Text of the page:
Fatih Akin is a German-Turkish director whose work I greatly admire. He does not shirk away from telling stories that reveal our sometimes dark human nature.
The last film I saw of his was Gegen die Wand. It's a tough film to watch as it deals with sex, drugs and violence as its expressed in the lives of a Turkish woman fighting against the restrictions of her culture and a man dealing with the trauma of losing his wife. The movie is not for the faint of heart, and I had to look away during some scenes.
The latest film from Akin is called Aus dem Nichts. To explain it, one needs a bit of background. From 2000 to 2007, Germany experienced a series of murders perpetrated by a group called the NSU, a neo-Nazi outfit founded in the former East Germany. The target of the NSU were Turkish/Kurdish Germans. Ten people, including one ethnic Greek and one ethnic German, were murdered in total. A German acquaintance of mine told me the reason it took so many years for the German authorities to figure out who was behind the killings is that the police had a hard time separating the victims from the perpetrators. A sort of, 'Oh, but what were these people doing that got them killed?' The police incorrectly assumed that those who were murdered were somehow involved in the Turkish or Kurdish mafia, and, therefore, may have had it coming.
As it turned out, three ethnic Germans were responsible for the murders. Two of the three perpetrators were found dead by police (suicide?) & one stood trial. I don't know if she's yet permanently behind bars, but I hope so.
Back to Aus dem Nichts: The protagonist, an ethnic German, loses her family (Turkish-German husband & bi-racial child) in a bomb attack. She thinks she'll receive justice as the killers are caught and brought to trial. When she does not receive the result she expects, things go horribly off-course. The film did well at Cannes, so I think that's why one of our local art house cinemas secured it for a limited release here last week. Tickets for the film sold out really quickly. I stupidly had waited to purchase only to be left high and dry on movie day. Somewhat undeterred, I went to the cinema anyway to see if there would be rush tickets offered. Luckily, I showed up about 45 minutes before movie time, waited in line with other eager film-goers & was rewarded. Actually, I think about ten of us from the rush line made it in. Sometimes the early bird does get the worm!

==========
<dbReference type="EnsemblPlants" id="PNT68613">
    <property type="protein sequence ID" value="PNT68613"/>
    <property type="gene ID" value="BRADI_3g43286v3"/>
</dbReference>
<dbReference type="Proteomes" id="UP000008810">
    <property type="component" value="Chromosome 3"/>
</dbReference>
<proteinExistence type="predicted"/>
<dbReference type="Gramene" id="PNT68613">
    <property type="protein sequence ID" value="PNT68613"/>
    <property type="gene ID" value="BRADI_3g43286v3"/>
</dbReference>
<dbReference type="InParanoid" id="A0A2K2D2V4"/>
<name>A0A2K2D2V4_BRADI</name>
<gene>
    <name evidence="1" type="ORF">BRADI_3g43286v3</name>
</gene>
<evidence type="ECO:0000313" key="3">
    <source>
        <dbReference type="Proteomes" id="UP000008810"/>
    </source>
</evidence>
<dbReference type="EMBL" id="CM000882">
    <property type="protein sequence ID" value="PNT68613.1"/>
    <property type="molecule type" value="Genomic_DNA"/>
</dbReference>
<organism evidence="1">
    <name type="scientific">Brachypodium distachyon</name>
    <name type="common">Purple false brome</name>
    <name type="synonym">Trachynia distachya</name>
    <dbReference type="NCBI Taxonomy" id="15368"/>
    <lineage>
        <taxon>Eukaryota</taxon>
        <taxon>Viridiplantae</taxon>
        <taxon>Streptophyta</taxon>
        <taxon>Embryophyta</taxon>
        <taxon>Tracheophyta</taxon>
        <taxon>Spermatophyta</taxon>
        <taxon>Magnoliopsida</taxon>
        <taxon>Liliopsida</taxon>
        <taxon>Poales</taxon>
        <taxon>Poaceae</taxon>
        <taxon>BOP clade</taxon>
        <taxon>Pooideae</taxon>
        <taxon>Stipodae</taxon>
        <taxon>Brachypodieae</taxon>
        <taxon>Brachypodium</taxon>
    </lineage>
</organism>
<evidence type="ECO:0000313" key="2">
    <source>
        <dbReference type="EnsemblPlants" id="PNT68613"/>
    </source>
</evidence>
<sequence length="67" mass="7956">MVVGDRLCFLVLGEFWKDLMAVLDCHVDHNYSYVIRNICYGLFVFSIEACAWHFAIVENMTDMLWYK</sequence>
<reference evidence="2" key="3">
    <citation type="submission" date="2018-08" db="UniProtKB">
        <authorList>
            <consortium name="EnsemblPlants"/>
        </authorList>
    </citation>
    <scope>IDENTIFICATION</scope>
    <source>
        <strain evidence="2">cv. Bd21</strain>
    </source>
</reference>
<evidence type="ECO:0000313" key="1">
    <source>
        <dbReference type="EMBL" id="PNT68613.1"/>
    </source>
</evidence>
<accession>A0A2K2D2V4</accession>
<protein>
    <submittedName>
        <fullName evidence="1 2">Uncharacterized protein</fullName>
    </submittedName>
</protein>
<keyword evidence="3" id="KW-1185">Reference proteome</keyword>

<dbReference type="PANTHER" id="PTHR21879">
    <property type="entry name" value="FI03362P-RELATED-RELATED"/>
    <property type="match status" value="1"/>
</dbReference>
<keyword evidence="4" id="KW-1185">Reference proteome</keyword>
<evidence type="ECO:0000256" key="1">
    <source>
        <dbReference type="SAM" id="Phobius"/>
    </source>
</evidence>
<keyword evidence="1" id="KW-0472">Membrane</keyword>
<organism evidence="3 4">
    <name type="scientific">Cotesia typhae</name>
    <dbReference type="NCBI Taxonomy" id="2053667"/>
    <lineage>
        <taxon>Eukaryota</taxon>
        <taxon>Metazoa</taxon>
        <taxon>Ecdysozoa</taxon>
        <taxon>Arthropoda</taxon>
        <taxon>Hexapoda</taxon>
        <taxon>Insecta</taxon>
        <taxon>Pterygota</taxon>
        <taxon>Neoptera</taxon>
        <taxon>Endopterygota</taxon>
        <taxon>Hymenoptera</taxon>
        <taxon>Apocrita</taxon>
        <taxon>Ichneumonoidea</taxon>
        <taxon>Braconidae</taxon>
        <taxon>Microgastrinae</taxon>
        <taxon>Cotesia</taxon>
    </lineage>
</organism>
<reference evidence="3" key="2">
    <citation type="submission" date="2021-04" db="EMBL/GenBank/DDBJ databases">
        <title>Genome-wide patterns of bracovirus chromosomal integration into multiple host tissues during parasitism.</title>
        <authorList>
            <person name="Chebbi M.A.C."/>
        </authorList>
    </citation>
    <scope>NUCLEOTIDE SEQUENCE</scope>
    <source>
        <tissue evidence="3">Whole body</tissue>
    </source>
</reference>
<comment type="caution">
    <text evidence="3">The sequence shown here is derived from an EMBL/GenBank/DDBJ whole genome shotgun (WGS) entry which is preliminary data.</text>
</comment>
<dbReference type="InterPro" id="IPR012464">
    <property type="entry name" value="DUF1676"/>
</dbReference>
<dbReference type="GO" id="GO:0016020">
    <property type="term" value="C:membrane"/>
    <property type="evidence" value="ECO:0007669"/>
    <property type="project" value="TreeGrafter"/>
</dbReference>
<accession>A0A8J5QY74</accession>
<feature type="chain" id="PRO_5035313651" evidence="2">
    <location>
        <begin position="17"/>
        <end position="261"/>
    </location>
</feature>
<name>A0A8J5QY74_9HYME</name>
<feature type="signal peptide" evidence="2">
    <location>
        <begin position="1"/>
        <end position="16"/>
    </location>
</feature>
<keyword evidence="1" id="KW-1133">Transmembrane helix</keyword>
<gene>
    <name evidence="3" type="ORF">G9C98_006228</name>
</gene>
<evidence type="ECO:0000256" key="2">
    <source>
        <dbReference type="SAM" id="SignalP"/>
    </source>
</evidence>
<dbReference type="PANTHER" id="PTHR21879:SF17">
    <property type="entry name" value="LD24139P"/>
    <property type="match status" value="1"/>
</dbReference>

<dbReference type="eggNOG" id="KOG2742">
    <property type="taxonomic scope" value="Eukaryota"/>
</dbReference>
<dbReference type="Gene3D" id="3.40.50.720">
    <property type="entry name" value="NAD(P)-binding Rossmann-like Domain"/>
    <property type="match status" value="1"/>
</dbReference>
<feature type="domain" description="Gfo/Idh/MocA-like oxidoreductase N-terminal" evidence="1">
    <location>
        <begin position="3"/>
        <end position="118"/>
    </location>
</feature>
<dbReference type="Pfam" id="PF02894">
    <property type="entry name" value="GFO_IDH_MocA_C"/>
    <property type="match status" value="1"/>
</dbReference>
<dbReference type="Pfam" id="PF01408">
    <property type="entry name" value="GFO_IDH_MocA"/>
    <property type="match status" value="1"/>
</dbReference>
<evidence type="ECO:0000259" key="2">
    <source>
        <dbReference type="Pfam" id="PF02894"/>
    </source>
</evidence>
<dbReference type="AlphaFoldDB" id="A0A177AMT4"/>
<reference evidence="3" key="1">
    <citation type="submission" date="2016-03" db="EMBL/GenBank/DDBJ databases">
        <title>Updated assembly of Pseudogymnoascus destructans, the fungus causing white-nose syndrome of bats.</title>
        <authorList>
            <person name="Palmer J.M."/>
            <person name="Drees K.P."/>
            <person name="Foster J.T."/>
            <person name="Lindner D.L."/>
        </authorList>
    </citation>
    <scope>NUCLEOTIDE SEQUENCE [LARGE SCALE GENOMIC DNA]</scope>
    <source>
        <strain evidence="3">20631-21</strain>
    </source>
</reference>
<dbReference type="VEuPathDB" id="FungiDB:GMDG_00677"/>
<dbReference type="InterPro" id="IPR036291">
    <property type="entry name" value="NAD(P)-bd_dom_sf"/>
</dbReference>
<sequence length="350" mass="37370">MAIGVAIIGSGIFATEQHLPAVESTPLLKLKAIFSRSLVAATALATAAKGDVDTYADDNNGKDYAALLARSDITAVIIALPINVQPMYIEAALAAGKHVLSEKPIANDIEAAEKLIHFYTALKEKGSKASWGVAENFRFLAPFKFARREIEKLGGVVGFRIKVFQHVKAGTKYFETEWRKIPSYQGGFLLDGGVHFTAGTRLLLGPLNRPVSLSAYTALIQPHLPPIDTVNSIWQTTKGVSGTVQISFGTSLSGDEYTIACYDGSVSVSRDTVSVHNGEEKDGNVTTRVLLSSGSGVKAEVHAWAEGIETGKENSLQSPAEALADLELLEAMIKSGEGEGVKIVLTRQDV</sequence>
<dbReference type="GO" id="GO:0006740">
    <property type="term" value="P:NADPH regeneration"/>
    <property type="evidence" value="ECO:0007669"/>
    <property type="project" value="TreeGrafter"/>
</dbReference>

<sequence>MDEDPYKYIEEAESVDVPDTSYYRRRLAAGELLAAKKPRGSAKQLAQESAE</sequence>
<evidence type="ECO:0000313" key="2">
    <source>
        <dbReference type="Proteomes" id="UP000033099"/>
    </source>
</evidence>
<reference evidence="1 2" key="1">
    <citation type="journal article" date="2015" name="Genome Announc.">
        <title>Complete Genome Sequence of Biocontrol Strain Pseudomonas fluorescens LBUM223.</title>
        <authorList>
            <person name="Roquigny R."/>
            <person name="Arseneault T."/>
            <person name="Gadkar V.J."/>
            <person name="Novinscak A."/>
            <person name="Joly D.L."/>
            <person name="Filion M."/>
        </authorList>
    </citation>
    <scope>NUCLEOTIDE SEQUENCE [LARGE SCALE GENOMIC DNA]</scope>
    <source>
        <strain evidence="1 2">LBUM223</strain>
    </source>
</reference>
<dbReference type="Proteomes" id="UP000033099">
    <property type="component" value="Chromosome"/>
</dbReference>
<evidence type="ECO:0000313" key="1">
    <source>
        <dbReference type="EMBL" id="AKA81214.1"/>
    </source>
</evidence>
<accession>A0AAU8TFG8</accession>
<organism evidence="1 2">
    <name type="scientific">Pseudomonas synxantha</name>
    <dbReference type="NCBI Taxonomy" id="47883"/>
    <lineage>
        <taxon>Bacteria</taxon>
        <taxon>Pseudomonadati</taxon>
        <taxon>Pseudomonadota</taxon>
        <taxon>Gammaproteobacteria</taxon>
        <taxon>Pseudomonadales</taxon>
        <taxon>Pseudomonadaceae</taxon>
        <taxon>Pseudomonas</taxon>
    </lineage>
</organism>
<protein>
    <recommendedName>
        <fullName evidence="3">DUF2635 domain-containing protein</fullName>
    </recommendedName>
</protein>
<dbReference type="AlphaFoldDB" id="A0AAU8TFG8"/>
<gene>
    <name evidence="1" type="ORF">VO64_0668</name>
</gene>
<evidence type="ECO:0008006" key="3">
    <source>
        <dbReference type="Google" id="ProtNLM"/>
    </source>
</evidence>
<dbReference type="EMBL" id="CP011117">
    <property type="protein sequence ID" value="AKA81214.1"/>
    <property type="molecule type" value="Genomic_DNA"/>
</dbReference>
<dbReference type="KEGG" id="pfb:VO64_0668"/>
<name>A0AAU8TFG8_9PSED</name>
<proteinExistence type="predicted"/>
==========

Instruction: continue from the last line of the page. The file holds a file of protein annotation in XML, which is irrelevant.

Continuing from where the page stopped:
While waiting in line, a few of us got to chatting (as you do). The woman in front of me was from Israel, but had moved here back in the 70s. Her parents had moved from Europe to British Palestine, and she was born two years after the creation of the state of Israel. The woman behind me was from Germany, but her story was far from straight-forward. She told both me and the Israeli that her parents were Jews who had escaped Poland, making their way to Germany after the war. This was where she was born. Her parents went to the American zone & applied for a US visa. After a ten-year wait, she and her parents were finally able to go to America. They had a sponsor family in San Jose, Calif., so that was where they went. The woman told us, smiling: 'My father didn't know that he could leave San Jose. He thought he had to stay there!' She also said that when she entered Elementary School the other children, upon hearing her accent, called her German slurs. She never corrected them.
If you're up for a film dealing with the nationalistic bullshit currently plaguing our times, then I would suggest you check Akin's film out.